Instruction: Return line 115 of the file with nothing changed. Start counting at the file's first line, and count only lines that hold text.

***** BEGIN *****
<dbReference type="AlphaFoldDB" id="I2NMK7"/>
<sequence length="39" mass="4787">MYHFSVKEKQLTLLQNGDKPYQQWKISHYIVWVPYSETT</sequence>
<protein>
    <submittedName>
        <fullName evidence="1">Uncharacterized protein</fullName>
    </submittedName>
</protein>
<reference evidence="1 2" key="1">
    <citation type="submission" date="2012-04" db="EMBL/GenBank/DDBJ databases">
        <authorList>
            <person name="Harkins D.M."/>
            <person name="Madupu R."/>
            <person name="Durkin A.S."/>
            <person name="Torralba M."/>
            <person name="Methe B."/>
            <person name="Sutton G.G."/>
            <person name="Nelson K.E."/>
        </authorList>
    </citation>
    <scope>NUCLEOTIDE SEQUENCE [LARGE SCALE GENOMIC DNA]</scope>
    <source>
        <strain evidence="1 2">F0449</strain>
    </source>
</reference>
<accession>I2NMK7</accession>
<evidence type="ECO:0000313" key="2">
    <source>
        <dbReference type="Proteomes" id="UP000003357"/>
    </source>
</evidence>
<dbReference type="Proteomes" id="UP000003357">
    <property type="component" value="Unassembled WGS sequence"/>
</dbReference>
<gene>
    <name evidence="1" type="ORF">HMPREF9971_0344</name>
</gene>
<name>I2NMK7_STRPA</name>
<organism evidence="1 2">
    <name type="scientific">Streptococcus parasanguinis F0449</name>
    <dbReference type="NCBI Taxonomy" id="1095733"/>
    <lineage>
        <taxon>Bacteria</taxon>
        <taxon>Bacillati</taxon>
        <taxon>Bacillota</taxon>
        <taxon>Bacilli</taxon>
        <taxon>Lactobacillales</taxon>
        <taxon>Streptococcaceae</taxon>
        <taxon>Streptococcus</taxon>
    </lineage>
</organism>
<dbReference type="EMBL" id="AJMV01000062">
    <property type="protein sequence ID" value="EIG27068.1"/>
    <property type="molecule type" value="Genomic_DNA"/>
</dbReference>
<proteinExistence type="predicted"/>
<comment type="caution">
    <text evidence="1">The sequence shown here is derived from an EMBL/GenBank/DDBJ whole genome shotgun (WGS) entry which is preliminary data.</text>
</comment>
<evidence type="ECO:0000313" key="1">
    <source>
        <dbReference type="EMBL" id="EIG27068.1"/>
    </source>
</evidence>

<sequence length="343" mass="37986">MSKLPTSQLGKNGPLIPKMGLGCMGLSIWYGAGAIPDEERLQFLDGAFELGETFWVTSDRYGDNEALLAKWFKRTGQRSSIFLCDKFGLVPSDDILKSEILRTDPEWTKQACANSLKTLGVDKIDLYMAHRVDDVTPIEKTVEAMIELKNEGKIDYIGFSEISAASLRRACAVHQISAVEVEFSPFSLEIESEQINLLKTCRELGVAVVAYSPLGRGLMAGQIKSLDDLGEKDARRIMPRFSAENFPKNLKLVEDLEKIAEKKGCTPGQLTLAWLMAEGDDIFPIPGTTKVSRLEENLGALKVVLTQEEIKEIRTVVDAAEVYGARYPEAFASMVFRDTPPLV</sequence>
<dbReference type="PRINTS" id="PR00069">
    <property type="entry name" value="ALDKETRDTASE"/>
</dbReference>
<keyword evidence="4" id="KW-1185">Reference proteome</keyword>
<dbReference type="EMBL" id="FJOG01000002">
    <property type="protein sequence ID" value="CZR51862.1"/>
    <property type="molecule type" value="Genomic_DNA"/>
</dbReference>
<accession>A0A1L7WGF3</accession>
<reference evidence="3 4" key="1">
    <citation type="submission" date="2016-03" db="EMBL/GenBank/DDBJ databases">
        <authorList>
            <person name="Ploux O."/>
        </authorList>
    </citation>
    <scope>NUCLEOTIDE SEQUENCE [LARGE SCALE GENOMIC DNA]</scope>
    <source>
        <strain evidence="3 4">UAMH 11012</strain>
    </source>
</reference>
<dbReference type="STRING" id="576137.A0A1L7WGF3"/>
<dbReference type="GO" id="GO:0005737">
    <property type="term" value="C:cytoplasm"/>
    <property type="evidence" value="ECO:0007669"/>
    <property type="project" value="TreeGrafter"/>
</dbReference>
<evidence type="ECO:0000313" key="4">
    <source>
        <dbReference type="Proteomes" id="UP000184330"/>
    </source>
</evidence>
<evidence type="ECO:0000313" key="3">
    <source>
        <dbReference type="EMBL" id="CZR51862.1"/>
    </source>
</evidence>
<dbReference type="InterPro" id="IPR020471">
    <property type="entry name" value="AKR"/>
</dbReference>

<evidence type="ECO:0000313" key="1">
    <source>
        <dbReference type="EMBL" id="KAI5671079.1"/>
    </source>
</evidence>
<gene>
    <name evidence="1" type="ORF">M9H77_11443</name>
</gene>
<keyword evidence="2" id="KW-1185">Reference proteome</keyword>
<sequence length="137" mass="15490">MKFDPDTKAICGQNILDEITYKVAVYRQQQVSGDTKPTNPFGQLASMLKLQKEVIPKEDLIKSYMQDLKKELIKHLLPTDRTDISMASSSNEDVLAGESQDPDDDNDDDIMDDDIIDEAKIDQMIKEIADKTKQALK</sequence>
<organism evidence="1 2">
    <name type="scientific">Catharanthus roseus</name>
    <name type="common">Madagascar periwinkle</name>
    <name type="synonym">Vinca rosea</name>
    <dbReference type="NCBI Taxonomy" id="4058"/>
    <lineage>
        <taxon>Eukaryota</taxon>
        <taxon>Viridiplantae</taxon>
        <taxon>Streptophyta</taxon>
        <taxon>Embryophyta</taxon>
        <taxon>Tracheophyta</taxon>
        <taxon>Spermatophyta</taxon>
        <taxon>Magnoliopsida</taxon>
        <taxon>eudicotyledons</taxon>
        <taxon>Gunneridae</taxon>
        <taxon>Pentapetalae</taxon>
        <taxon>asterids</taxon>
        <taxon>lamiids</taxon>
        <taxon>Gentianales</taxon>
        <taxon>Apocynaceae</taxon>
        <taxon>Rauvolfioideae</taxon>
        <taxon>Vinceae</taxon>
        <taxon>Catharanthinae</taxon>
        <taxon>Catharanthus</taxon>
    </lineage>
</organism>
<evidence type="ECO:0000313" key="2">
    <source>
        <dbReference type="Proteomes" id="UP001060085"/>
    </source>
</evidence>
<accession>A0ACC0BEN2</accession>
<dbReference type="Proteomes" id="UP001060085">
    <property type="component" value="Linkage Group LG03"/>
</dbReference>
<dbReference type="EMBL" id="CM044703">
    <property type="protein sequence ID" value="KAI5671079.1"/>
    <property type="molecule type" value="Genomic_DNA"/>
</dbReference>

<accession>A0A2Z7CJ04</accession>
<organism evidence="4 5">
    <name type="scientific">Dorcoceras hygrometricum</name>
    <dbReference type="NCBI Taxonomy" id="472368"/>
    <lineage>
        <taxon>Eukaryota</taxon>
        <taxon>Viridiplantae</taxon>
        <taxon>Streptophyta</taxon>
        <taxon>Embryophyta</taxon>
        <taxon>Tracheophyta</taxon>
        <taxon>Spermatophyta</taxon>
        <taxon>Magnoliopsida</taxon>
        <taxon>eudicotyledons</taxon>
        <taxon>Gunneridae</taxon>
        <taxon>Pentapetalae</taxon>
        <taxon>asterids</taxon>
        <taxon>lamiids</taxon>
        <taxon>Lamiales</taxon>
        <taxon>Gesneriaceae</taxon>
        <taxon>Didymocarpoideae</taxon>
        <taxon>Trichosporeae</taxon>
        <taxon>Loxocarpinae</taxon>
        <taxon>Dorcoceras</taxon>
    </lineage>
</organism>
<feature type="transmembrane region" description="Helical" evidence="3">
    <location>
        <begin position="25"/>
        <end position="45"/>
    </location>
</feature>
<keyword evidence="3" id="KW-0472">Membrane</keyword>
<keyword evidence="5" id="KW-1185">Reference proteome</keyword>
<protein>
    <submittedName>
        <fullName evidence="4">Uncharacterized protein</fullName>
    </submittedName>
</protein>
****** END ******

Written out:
    <name type="scientific">Catharanthus roseus</name>